Child extortion on the rise in Australia
Tech Updates

Child extortion on the rise in Australia

Child extortion incidents involving Australian boys have quadrupled in the past year, prompting authorities to issue an alarming warning to parents and carers.

According to the Australian Center to Counter Child Exploitation (ACCCE), online predators, often abroad, are grooming, cheating, and coercing children into providing sexually explicit photos and videos, increasingly targeting young boys.

Money is then demanded from the victim under the threat that the photos and videos will be shared.

Australian Federal Police warns of rise in child extortion | —  Australia's leading news site

It should let the led ACCCE take the “unusual step” of releasing police intelligence to alert Australian parents and carers of the emerging risk.

ACCCE commander Hilda Sirec said blackmailing minors for sexually explicit images and videos were not new. Still, it was previously “very rare” for police to receive reports of perpetrators demanding money.

Camera icon The number of reported child extortion incidents have quadrupled in the past year. Credit: Included

“The tactics may vary, but child molesters often pose as girls and befriend boys through social media platforms, image-sharing apps, or online games,” she said.

“These predators reveal they had images of the child in compromising positions and demand money in exchange for not sharing the vision with family and friends or posting it online.”

She said online predators often negotiated with the victim before demanding more payments.

“We’ve seen predators initially demanding an impossibly large sum of money and then negotiating with the victim a lower amount that they could actually pay,” Ms. Sirec said.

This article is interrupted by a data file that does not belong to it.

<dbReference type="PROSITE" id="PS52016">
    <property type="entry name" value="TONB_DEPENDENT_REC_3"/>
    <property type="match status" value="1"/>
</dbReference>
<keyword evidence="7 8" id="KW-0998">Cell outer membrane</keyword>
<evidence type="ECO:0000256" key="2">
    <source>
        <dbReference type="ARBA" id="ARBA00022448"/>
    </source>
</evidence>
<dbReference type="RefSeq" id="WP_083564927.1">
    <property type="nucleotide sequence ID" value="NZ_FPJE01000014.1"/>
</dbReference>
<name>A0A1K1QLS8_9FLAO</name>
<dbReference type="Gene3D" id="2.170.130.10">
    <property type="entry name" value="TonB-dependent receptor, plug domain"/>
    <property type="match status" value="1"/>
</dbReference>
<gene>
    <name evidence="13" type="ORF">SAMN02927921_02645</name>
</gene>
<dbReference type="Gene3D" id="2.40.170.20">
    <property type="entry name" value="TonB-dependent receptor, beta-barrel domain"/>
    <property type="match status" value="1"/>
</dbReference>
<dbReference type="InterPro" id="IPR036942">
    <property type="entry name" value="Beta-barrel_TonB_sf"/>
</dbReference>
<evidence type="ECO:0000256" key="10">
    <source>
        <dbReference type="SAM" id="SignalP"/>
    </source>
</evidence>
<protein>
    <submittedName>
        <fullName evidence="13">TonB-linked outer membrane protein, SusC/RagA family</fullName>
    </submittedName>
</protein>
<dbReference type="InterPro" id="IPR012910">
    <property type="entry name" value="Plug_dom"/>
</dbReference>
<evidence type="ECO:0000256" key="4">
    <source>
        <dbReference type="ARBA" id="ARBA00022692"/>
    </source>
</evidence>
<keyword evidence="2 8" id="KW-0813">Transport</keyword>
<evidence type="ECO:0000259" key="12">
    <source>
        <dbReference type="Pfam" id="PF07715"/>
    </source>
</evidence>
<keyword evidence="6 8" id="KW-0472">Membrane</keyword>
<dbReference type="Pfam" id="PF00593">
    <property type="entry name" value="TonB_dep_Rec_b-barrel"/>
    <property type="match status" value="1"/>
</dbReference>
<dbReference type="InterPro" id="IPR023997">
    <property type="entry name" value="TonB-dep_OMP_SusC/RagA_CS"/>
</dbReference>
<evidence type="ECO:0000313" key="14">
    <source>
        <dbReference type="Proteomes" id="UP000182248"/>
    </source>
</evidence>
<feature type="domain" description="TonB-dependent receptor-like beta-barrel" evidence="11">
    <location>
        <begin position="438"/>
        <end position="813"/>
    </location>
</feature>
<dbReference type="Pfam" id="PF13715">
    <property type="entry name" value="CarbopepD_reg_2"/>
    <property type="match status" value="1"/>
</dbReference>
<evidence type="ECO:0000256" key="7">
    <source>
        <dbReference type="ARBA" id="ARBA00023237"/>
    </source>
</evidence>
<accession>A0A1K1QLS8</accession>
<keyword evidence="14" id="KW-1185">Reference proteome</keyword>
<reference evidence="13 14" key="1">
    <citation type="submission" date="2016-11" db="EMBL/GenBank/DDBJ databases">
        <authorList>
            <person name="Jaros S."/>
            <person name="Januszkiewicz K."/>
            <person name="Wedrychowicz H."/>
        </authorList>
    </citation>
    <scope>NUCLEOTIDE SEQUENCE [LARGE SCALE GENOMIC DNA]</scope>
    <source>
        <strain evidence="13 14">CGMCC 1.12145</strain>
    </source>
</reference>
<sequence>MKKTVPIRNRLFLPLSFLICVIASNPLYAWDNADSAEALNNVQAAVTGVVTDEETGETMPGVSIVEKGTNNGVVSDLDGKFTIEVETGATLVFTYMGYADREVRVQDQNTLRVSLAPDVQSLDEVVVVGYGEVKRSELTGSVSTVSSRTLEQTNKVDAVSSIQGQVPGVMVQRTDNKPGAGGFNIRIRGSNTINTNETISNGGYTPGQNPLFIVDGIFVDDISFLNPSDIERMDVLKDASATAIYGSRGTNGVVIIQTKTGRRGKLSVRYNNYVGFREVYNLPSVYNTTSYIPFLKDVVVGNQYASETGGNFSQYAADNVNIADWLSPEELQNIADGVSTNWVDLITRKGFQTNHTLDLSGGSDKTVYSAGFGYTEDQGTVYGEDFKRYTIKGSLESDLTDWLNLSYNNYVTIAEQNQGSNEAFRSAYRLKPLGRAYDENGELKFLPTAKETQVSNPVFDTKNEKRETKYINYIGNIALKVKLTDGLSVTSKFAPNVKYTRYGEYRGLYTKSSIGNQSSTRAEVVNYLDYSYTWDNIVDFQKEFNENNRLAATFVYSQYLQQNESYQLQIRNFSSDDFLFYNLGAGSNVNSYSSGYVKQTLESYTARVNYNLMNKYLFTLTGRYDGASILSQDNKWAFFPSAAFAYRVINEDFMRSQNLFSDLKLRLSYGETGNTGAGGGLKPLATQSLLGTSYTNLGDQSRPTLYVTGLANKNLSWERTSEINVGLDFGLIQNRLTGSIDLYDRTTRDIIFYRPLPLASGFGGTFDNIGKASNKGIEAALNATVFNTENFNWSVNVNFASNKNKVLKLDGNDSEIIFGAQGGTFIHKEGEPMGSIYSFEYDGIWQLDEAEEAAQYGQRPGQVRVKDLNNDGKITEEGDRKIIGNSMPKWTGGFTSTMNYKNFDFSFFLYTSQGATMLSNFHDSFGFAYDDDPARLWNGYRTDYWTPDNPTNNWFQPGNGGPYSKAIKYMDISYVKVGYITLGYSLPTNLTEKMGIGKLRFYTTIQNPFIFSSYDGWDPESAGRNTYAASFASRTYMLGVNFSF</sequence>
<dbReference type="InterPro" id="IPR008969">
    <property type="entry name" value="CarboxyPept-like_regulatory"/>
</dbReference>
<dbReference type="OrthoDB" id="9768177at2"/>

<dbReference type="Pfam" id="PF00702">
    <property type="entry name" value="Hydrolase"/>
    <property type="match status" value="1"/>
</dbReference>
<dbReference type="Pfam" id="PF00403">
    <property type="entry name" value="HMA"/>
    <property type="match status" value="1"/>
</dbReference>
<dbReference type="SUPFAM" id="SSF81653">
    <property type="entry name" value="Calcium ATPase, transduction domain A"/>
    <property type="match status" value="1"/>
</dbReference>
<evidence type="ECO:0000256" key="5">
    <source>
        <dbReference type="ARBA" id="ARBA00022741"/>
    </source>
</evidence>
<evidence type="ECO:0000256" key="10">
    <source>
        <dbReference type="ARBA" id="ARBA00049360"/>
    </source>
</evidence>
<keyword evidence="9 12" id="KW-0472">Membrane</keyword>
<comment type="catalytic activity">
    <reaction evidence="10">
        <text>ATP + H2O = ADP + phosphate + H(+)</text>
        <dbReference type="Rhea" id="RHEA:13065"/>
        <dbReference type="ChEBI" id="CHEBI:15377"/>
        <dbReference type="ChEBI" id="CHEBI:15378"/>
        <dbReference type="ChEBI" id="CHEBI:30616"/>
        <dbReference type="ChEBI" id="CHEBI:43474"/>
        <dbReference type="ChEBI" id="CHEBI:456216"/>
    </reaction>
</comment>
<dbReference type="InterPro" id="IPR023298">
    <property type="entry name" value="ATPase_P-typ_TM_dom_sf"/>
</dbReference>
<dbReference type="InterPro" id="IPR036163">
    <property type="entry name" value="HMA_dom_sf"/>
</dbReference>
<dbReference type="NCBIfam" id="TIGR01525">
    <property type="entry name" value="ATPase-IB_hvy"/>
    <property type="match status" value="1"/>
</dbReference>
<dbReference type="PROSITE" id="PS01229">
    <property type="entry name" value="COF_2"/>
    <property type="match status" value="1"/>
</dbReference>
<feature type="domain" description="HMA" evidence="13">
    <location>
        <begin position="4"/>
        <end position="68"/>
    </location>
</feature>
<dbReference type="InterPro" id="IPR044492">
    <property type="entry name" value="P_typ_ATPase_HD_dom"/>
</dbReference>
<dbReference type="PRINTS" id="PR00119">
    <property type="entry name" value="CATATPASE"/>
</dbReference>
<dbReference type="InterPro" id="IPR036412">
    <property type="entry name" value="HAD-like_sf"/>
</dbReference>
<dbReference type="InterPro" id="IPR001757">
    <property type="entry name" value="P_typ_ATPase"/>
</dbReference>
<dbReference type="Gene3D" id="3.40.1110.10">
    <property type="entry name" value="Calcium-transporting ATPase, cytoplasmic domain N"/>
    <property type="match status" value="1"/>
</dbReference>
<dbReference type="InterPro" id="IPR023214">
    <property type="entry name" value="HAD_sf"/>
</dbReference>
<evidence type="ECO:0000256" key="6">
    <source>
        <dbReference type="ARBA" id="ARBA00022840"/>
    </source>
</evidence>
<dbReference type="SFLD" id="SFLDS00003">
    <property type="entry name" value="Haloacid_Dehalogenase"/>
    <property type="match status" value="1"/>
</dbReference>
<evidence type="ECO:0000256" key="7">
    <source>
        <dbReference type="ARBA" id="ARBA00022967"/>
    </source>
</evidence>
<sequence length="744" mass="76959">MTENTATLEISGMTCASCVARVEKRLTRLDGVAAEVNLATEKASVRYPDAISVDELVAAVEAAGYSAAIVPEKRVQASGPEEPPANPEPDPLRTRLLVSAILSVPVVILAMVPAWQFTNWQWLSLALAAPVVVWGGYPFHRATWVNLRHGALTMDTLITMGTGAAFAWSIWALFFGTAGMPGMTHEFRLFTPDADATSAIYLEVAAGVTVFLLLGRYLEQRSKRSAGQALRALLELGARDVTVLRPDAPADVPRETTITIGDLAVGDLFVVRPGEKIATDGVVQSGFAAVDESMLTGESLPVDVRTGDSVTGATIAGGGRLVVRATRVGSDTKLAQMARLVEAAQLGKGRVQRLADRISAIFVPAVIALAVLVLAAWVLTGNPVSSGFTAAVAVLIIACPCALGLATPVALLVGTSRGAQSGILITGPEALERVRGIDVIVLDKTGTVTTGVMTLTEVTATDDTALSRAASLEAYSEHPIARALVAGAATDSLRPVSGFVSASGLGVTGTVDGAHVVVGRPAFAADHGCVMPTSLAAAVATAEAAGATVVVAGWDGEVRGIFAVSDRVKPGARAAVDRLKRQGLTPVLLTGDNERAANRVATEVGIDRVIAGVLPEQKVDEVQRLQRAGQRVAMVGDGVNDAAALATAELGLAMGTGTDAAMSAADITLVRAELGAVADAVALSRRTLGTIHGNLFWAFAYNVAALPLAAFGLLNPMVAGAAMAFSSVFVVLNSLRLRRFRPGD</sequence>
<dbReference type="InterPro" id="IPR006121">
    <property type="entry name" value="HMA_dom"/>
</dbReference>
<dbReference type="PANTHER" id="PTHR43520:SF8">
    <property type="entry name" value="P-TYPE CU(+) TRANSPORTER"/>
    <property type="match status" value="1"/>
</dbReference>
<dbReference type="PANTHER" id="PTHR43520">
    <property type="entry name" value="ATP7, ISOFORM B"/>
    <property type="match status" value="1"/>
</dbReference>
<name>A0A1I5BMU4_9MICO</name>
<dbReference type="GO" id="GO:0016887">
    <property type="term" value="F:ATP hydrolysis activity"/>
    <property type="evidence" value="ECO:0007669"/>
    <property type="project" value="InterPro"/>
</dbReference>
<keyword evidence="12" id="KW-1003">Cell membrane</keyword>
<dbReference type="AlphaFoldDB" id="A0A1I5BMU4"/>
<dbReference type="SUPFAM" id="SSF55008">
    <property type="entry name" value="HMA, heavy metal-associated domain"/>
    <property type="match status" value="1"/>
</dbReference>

“Once that money was paid – via bank transfer, online game, gift cards, or even cryptocurrency – the predator would demand even more money.

“They are not put off by the victim’s age; they only care about the profit they can make.”

Families have been told to watch out for warning signs, including inconsistencies with an online profile or language, being asked to continue a conversation on another platform after the meeting, and a person claiming they can’t make a video or phone call because their camera or microphone is not working.

All victims are urged to immediately report the incident to the police and collect evidence, such as screenshots.

They should also talk to someone they trust for advice and support, change their passwords, and review their online privacy and security settings.

Camera IconAustralia’s federal police have urged families to pay attention to warning signs. Credit: Included

Ms. Sirec said these crimes have “devastating consequences” for children and their families.

“These perpetrators are very manipulative, and they will threaten and scare children into getting what they want, including telling victims that if they speak up, they will get in trouble with law enforcement,” she said.

She said it is important that parents educate their children about online safety and encourage them to report any violations.

“We are calling on parents and caregivers to talk to their children about online safety, how to spot suspicious behavior online, and to speak up if they are targeted,” said Ms. Sirec.

“If your child is or has been a victim, reassure him that it is not his fault and that help is available.

“They can help us catch a perpetrator and prevent other children from being harmed by reporting what happened.”

If you think a child is in immediate danger, call triple-0, Crime Stoppers on 1800 333,000, or your local police department.

Members of the public who have information about people involved in child abuse and exploitation are urged to call Crime Stops at 1800 333 000.